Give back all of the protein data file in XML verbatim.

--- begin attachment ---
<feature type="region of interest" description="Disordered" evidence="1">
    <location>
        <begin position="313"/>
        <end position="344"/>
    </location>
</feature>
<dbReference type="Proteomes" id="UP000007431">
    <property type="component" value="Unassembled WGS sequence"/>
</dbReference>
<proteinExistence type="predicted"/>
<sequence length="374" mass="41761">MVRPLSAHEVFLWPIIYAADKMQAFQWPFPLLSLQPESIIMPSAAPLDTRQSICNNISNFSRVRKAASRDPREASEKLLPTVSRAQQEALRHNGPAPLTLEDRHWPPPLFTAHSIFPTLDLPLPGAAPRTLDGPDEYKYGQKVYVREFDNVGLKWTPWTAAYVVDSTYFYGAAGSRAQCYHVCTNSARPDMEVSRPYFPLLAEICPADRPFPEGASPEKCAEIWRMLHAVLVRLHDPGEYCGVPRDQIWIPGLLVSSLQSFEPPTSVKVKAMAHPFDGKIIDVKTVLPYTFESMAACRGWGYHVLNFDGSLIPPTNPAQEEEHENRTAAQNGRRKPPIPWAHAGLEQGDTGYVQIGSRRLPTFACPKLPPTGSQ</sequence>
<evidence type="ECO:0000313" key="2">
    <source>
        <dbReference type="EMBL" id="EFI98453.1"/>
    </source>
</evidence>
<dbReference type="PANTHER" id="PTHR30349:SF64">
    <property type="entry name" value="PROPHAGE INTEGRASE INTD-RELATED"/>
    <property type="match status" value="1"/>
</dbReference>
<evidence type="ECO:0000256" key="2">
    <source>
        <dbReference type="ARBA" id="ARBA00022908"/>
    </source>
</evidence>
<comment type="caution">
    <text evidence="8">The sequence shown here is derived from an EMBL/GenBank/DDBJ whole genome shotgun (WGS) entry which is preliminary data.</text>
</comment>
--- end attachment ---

<feature type="region of interest" description="Disordered" evidence="1">
    <location>
        <begin position="313"/>
        <end position="344"/>
    </location>
</feature>
<dbReference type="Proteomes" id="UP000007431">
    <property type="component" value="Unassembled WGS sequence"/>
</dbReference>
<proteinExistence type="predicted"/>
<sequence length="374" mass="41761">MVRPLSAHEVFLWPIIYAADKMQAFQWPFPLLSLQPESIIMPSAAPLDTRQSICNNISNFSRVRKAASRDPREASEKLLPTVSRAQQEALRHNGPAPLTLEDRHWPPPLFTAHSIFPTLDLPLPGAAPRTLDGPDEYKYGQKVYVREFDNVGLKWTPWTAAYVVDSTYFYGAAGSRAQCYHVCTNSARPDMEVSRPYFPLLAEICPADRPFPEGASPEKCAEIWRMLHAVLVRLHDPGEYCGVPRDQIWIPGLLVSSLQSFEPPTSVKVKAMAHPFDGKIIDVKTVLPYTFESMAACRGWGYHVLNFDGSLIPPTNPAQEEEHENRTAAQNGRRKPPIPWAHAGLEQGDTGYVQIGSRRLPTFACPKLPPTGSQ</sequence>
<evidence type="ECO:0000313" key="2">
    <source>
        <dbReference type="EMBL" id="EFI98453.1"/>
    </source>
</evidence>
<dbReference type="PANTHER" id="PTHR30349:SF64">
    <property type="entry name" value="PROPHAGE INTEGRASE INTD-RELATED"/>
    <property type="match status" value="1"/>
</dbReference>
<evidence type="ECO:0000256" key="2">
    <source>
        <dbReference type="ARBA" id="ARBA00022908"/>
    </source>
</evidence>
<comment type="caution">
    <text evidence="8">The sequence shown here is derived from an EMBL/GenBank/DDBJ whole genome shotgun (WGS) entry which is preliminary data.</text>
</comment>